Kids across the country are returning to school and fall sports are kicking into gear, but so too are incidents of gun violence at sporting events. Just last weekend, a spectator brandished a gun at a soccer tournament in Utah, a parent fired his gun during a soccer game in Alabama, and there were violent incidents involving guns at at least three football games in Colorado, Florida and New Jersey, bringing the total number of violent incidents involving a gun at U.S. youth sporting events in just the last month to at least thirteen.
To protect kids and make sporting events safer for everyone, state lawmakers should prohibit firearms in places where children congregate, such as youth sporting events and playgrounds. They can also improve public safety by closing the loophole that allows the open carry of firearms and require permits and safety training to obtain a concealed carry license. Additionally, sports associations can prohibit weapons from games and speak out against armed intimidation and the lax gun laws that have created a “guns everywhere” culture.
In Utah, a spectator at a kids’ Salt Lake City soccer tournament brandished a gun, following an altercation, sending kids and parents running for cover. According to reports, “No shots were fired, but witnesses said the fear and panic was still very real.” While the parent has been identified, no arrests have been made. Utah does not prohibit firearms at youth events in public spaces and has no laws prohibiting the open carry of firearms and earlier this year, the Utah state legislature passed a permitless carry bill gutting the state’s permitting and training requirements for carrying a concealed firearm.
In Alabama, a parent was placed in police custody Saturday evening after firing his gun during an argument at the soccer fields inside Choccolocco Park. Alabama has the second highest rate of gun deaths in the country and some of the weakest gun laws, including allowing the open carry of firearms, a Stand Your Ground law, and no law prohibiting guns in public spaces where children congregate.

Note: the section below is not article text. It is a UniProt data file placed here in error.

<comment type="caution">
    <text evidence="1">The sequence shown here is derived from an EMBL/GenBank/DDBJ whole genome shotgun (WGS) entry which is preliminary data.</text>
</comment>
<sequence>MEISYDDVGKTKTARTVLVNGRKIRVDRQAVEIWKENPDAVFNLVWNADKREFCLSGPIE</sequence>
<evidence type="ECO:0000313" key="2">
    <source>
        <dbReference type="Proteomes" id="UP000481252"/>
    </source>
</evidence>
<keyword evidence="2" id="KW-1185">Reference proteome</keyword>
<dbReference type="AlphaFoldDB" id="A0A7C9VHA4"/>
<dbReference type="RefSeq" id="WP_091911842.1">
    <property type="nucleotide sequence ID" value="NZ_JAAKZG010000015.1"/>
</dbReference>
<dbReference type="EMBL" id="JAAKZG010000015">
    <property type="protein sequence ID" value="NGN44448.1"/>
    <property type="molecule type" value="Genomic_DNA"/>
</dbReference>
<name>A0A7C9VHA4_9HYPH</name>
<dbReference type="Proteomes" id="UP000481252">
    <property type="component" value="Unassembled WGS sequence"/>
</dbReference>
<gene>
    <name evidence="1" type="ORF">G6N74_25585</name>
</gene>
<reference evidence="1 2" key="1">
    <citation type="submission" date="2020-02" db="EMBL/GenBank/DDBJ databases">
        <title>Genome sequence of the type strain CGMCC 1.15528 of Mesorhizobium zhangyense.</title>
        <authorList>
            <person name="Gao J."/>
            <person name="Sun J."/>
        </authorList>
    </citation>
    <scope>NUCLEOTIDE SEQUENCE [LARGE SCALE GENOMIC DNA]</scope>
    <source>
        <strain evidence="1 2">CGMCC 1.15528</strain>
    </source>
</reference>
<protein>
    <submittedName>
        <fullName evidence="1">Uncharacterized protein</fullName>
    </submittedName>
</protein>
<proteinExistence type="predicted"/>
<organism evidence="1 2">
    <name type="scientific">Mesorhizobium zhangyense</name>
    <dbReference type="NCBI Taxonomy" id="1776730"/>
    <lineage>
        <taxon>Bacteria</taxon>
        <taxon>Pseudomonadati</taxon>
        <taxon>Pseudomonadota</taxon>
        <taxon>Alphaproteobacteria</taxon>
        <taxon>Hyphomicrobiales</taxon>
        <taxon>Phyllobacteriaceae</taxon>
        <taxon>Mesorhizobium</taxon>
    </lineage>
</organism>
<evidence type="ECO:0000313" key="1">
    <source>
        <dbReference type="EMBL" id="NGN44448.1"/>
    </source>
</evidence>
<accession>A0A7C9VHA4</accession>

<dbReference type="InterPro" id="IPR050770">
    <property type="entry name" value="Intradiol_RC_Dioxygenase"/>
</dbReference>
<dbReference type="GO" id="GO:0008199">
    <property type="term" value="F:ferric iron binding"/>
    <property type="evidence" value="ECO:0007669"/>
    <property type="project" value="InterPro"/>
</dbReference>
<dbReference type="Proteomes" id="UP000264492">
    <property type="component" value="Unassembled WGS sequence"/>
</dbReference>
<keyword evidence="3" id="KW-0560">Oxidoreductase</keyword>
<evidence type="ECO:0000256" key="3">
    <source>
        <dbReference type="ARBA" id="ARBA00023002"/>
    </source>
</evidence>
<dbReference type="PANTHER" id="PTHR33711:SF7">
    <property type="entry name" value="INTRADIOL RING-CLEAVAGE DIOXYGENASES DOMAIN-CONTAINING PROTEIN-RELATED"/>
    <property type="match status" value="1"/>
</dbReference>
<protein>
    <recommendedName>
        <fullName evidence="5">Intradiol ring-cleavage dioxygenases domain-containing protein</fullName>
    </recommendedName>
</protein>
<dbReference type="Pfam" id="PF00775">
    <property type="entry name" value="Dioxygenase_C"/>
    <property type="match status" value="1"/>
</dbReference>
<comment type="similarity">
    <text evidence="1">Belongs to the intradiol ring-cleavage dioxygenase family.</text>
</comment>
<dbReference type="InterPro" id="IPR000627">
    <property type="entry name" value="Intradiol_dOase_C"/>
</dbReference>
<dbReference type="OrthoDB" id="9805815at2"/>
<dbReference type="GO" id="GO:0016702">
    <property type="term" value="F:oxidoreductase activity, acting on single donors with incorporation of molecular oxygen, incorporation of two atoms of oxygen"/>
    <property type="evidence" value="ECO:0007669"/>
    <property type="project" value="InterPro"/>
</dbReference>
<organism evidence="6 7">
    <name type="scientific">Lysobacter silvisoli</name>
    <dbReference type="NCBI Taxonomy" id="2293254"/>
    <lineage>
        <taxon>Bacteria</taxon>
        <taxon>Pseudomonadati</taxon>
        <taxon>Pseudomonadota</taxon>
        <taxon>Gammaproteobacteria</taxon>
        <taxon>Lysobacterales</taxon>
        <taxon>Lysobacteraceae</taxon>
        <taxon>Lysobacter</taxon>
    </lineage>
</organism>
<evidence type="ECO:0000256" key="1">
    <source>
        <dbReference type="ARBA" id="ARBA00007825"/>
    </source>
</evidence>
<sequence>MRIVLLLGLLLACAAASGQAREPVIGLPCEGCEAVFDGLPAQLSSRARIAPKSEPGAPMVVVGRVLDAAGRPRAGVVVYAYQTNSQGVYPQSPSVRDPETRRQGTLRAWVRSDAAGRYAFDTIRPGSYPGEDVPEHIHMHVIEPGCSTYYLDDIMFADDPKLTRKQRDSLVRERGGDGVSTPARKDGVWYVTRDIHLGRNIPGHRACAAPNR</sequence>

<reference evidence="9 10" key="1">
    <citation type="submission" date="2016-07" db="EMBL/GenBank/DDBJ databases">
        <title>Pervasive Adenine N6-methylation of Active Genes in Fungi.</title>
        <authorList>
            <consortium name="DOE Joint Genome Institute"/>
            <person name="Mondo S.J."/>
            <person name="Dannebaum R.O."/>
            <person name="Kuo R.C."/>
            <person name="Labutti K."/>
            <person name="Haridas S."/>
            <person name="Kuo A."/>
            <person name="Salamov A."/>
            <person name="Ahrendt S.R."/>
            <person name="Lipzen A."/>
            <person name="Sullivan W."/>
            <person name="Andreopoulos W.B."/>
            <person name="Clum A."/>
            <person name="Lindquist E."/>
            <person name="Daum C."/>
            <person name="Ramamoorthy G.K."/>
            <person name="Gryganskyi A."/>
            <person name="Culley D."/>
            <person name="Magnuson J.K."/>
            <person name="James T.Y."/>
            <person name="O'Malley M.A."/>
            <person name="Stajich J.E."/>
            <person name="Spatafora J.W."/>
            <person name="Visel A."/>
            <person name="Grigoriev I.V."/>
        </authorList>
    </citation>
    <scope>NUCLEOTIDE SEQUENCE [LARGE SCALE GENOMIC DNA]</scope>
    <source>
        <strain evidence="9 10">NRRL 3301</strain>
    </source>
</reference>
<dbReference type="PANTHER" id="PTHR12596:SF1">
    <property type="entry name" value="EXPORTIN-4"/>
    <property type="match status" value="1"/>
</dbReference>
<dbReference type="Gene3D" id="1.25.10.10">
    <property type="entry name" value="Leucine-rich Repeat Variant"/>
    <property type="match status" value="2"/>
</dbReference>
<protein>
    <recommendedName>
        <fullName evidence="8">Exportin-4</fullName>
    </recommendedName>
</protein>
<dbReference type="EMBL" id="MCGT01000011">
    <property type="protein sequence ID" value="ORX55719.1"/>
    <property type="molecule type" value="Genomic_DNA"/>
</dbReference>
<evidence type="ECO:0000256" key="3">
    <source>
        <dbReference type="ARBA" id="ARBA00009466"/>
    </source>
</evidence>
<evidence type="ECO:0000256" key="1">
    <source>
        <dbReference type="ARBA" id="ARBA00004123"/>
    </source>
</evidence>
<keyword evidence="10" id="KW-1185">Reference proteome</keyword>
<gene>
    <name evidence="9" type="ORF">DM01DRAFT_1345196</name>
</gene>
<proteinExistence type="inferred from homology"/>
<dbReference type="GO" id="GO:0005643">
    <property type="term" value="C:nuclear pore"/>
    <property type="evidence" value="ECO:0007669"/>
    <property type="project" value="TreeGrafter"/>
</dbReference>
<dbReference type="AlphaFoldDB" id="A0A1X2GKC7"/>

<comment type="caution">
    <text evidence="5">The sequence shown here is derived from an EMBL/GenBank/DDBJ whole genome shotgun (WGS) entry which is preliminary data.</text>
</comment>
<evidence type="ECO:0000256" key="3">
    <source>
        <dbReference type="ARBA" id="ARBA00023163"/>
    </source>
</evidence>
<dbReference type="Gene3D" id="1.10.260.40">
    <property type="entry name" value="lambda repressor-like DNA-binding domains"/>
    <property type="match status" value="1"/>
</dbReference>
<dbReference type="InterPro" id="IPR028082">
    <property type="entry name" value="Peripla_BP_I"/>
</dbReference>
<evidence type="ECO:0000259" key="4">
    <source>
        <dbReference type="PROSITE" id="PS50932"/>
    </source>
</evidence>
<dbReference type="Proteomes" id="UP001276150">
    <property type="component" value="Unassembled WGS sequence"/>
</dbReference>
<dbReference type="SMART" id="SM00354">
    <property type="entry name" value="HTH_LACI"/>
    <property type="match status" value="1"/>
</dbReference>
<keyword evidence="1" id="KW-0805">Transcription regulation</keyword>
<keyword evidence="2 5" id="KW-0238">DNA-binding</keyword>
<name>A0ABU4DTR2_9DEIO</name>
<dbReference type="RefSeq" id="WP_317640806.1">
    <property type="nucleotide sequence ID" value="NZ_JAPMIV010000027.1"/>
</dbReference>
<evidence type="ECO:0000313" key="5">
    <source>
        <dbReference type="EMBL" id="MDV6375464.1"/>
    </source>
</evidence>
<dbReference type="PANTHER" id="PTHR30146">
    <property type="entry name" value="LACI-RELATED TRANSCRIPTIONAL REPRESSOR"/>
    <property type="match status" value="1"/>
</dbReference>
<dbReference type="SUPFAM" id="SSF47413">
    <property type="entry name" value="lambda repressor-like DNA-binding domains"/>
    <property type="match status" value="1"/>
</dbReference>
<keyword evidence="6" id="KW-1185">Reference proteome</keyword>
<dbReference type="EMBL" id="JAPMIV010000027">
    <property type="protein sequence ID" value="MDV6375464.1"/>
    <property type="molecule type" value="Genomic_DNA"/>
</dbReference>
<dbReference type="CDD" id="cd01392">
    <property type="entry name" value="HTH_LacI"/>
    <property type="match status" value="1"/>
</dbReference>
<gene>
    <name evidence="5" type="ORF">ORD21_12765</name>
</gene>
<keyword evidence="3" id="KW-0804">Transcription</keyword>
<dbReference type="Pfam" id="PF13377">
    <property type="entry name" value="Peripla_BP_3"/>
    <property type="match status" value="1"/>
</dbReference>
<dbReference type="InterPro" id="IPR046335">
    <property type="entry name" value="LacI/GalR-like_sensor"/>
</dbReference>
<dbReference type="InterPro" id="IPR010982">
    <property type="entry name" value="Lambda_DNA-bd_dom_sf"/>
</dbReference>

Additional violent incidents involving a gun at youth sporting events from the last month:
- A football game at Berkley High School in California was shut down after a man and a 14-year-old were arrested in connection to reports of a gun when a large fight broke out on September 12.
- On Saturday, September 11, a fight between two parents ended with gunshots while their children were playing a youth football game on the field in Fort Myers, Florida.
- In Arvada, Colorado, shots were fired by someone seen leaning out the window of a car with a gun during a high school football game at an athletic complex on September 10.
- The stands were cleared at a New Jersey high school football game on September 10 when a fight broke out during halftime and someone was found with a gun.
- In Euclid, Ohio on September 4, a gun was discharged in the parking lot after a fight broke out near the concession stand and police used pepper spray to disperse the group.
- A football game in North Carolina ended early on September 3 after gunshots were heard during the game.
- On Friday, August 27, there were at least three incidents, including:
- A 7-year-old girl was killed, and two other juveniles were wounded, by gunfire that erupted during a high school football game in Philadelphia.
- A 15-year-old boy and 14-year-old girl were shot in a high school parking lot after a football game in Woodbridge, Virginia.
- In Kentucky, one person was shot in the parking lot of a high school following an altercation toward the end of a football game.
- A fight broke out between coaches and shots were fired at an elementary school youth football game in Toledo, Ohio on August 26.
- On August 21, six shots were fired about five minutes after a football game between rival schools ended in Northwest Fresno.
To speak to Shannon Watts, the founder of Moms Demand Action, a local volunteer with Moms Demand Action, a volunteer with Students Demand Action, or a policy expert, please don’t hesitate to reach out.